Generally speaking, the reform of non-tradable segmentation has a great impact on China’s security market, and it separates the China security history into two periods, before and after the reformation. This means that we have to use the data in the after-reform period to calculate the credit risk by KMV model in order to avoid the impact of this particularity. In this research, year 2007 can be considered as the start of the after-reform period.

5. Empirical Studies

5.1. Samples Description

There are two aspects which should be taken into consideration when we select the data: meeting the research target as well as avoiding the impact from the particularities of China security market. In order to avoid the nontradable segmentation issues, we select the data of all the listed companies in Shanghai and Shenzhen A share market between 2007 and 2012. Since in the end of 2006, most of the listed companies had finished the nontradable segmentation reform, it won’t affect the analysis in this research. At the same time, this period matches one of the research targets of comparing the default risk changes of the China real estate companies before and after the financial crisis. We collect the data of the companies listed in Shanghai and Shenzhen Exchanges that only issued A-shares. According to the standard industrial classification system published by China Securities Regulatory Commission, there are 138 listed real estate companies during 2007 and 2012. We are going to use the companies’ asset-liabilities data as well as their share prices to estimate the default risks.

We collected the data from GTA CSMAR financial database which provides the China’s economic data including macroeconomic data, security market data, listed company data, bond and futures data. In this paper, KMV model is coded with SAS, and by executing the Newton-iterative algorithm, we get the company value V, its volatility and the default distance.

5.2. Default Distance Distribution Variation

Usually we consider the year 2007 as the start of the global financial crisis, and its impact faded away in the late 2010. We draw the distribution of default distance of each year and compare them in Figure 1, and there are some interesting findings in this figure.

First, we can see that the default distance (DD) distribution moves leftwards obviously from 2007 to 2008, and then it moves to the right slowly after 2008. Since the smaller default distance means higher default probability, it means that the default risk of the real estate companies went to the peak in 2008 and decreased after then.

Second, these charts indicate the risk of default aggregation after the financial crisis. In 2007, the default distance spreads from 1 unit to 18 units, but they aggregated after 2007, and most of the companies’ default distances stay around 2 to 4 units. We can also find this result from Table 1. In this table, we can see that the standard variance is 3.11 in 2007, but it dropped to 1.60 in 2008 and never went up to 2 then. The aggregated default risk indicates that the companies’ with less risk before the financial crisis degraded more than the companies with higher risk.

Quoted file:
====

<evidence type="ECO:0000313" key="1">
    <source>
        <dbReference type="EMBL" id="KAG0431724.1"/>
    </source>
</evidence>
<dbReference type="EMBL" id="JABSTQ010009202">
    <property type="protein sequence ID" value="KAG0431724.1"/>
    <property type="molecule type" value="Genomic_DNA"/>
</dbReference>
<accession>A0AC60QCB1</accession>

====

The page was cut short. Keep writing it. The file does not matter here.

Third, from the default distance distribution in the year 2008, we can see that several companies’ default distance is below zero, which means the default should occur in these companies. However, according to the facts, there was no default or bankruptcy happened in the China real estate companies in 2008. The reasons for this are complicated, and the model assumption may be one of them. In KMV model, we set the default point as the short term debt plus half of the long term debt, which is DP = STD + 0.5LTD. We can also set different weight for long-term debt, such as 0.75 or 1.00, and then we can get different default point. Since the setting of the weight is subjective, we still follow the setting of the original KMV model. Another reason involves the particularities in China. Although China security market has already developed for twenty years, the listed companies are still rare compared with the thousands of un-listed companies. Usually these companies involve many complicated interests, especially when the listed companies’ performance has a great impact on the local economy, the local government may never let them go into default or bankruptcy. This kind of event always happens in the real estate companies in China, since the income from the sale of land occupies quite a few proportions in the total government revenue. The average level is around 20%, and some local places have already reached 60%. In this environment, the governments will never let the real estate companies go into default or bankruptcy, and they will give all kinds of supports to these real estate companies instead.

Table 1. Mean and standard variance of default distance.

Figure 1. Default distance distribution from 2007 to 2011.